White Bees is 97,000 words and is targeted toward females ages 12-35.
Below is a brief synopsis:
My first memory is not of the surgeries for my bilateral cleft palate, instead, I remember clearly sitting on top of the kitchen heat vent, looking out the sliding glass door, watching the snowfall. To me, the fluffy white wonders don’t look like snow at all, but rather, white bees. They were innocent, happy, and content, despite their chaotic journey through the atmosphere. And I could relate.
When my peaceful world is interrupted by school, it’s the bully who plagues me, lifting his lip up until his mouth mimics an upside down v. His words sink in and cover me in pain so thick it feels as if my face is being dragged across the asphalt. Yet, the days on the playground build my character and trust in my beautiful sister, Jeannie, who files her nails to a point for better scratching, wears her Sunday shoes to school for better kicking, and fearlessly eliminates the bully from tormenting me.
The reliance in my older sister during childhood builds into a bond during my teenage years as I lean on Jeannie to protect me and show me the way. White Bees parallels our two lives: I inwardly struggle to endure speech therapy, prank calls, and surgeries; and Jeannie effortlessly dating, modeling, and competing in pageants. I hides my inner conflict deep within layer eleven – where all the dark days are held in quiet reserve waiting for freedom. I bravely continue with hope and faith in God– and the pain is all worth it for the fairy tale ending that comes just before a late winter storm, at the age of seventeen.
Surrounded by my friends, the Rebels, and a family who loves me deeply, I finds my own inner beauty and optimism for the life I have yet to live. White Bees is a hopeful and triumphant memoir written for the girl and woman who has always felt more beautiful on the inside than on the outside —and the moment when the rest of her world finally sees her beauty too.
The first few paragraphs of Chapter 1:
Above my basement bedroom, I heard Mom opening and shutting cupboard doors, the weight of her feet flexing the creaky floor in the rhythm of a new morning. I turned my head and inhaled the worn scent of my blue pillowcase, a faint blend of hairspray and salt water. My first day of high school wasn’t supposed to start this way—the same way all of my other school years had started. I tucked the warm blankets beneath my chin and wondered how I would fit in with the thousand new students I was about to meet. The boys would undoubtedly look at me, turn away, and think, Oh! That girl’s face! What’s wrong with her? My chances of feeling accepted and finding dates would vanish as first impressions materialized, and instead, I would be left with a familiar feeling of rejection. I pulled my right leg to my chest and hugged my knee, then dropped my hand to trace the inch-long scar on my ankle from an IV I’d had as a new baby. Mom couldn’t remember which surgery caused the scar. There had been too many. But she’d said it had started as a small pierce from a needle and, once healed, had stretched as I’d grown.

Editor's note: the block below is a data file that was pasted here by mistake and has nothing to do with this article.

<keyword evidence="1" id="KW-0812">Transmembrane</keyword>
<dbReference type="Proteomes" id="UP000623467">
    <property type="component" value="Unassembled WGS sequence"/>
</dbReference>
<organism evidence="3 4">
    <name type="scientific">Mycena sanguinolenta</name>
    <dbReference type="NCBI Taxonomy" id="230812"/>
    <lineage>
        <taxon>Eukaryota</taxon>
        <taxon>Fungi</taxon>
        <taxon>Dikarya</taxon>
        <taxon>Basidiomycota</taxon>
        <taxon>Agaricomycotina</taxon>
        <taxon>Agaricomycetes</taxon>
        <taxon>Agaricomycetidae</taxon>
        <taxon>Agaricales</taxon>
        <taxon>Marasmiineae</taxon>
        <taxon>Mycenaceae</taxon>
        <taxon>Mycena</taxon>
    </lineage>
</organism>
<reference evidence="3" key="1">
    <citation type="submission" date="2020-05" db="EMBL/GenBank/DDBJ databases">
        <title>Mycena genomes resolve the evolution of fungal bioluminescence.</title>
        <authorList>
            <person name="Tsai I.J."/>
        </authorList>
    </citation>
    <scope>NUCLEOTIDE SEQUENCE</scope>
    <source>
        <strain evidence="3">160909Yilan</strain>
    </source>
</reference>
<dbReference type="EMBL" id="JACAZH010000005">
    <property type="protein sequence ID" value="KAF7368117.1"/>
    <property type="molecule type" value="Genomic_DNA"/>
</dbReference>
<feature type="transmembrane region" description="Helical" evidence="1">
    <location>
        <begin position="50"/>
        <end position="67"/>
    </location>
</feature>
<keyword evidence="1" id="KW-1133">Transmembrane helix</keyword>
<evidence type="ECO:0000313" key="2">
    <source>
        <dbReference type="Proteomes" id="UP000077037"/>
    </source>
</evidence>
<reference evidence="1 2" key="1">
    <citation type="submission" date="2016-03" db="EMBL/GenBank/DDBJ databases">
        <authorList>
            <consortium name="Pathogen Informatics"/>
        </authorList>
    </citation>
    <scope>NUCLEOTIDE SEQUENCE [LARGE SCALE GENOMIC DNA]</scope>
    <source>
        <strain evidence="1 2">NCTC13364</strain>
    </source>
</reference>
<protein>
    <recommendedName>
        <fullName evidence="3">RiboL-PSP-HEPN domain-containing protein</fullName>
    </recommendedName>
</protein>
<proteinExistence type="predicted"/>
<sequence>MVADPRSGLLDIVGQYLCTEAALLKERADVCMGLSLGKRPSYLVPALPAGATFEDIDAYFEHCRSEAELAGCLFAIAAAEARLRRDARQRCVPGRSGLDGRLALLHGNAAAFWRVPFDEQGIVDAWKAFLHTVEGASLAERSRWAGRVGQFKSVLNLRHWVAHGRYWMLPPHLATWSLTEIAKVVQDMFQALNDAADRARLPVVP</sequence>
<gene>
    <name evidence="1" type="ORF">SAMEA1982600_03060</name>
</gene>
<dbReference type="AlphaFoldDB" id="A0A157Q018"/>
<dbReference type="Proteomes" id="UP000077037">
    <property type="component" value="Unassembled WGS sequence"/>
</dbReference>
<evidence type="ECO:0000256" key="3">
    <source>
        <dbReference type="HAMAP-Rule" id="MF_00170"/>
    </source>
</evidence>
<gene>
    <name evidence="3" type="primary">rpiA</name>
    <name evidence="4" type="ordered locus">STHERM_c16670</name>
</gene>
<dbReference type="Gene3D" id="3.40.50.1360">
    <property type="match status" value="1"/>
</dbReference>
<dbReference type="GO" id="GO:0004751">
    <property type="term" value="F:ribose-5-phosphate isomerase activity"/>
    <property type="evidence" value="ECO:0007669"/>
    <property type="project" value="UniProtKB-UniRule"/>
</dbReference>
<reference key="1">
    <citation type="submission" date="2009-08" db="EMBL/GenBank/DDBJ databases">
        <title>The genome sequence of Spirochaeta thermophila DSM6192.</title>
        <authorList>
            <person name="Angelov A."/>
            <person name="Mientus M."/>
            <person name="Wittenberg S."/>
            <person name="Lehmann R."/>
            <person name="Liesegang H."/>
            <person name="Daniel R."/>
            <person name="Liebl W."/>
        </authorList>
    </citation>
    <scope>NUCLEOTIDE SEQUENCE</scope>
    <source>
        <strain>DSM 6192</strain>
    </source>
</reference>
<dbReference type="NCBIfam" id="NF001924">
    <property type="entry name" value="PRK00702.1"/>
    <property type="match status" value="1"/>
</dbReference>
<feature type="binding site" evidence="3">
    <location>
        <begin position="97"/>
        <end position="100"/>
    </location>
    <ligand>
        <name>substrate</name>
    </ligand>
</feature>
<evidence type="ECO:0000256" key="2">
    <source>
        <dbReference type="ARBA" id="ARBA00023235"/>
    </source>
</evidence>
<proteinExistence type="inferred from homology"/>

My younger sister stirred in her twin bed four feet from mine. She lobbed one arm up and out from under the covers and onto the nightstand where her thick glasses rested. With the other hand, she cleared the tangled hair away from her face. She situated the glasses on her nose and asked, “Is it already time to get up?”
I leaned up on one elbow, looking past her silhouette to our bedroom window: “Yup, it’s morning, Toots, even though it’s still dark outside. Jeannie is already up. I call the shower next.”
“What’s that sound?”
“That squeaky sound?”
“Just Mr. Sorensen. You know, letting his dog, Max, out to pee. His gate squeaks.”
“Oh. How’d you know that?”
“I’ve been paying attention all summer. Listen. In a minute you’ll hear it again when he goes back inside. I’ve memorized the whole process.”
Jeannie, older than me by eighteen months, threw open the door connecting our two rooms, her hair in a giant, towel turban. “Hey, I lost the back to one of my pink triangle earrings. Do either of you have a pencil eraser I can use?”
“I do,” Toots said. “But don’t use my favorite pencil. Just use one of the regular orange ones over there on my desk.”
“I only need half. Thanks, Toots. You’re a lifesaver.”
I released my hand from my ankle, stretched both legs down long to the end of my bed, then pointed my toes until my feet arched and my calf muscles burned. I’d waited fifteen years to be transformed into beautiful. The “big” surgery, the cranial facial surgery I’d been waiting for, was supposed to have happened before my sophomore year started. Instead, it hung on the horizon teasing me with time until the bone in my face matured. I didn’t want the surgery for me. I wanted it for the kid in the grocery store line who asked his mom, “What’s wrong with that girl?” I wanted it for the bully who unleashed his verbal torment on me in elementary school, strangling my confidence, and I wanted it for those so distracted by my lips that they never heard the words that crossed them.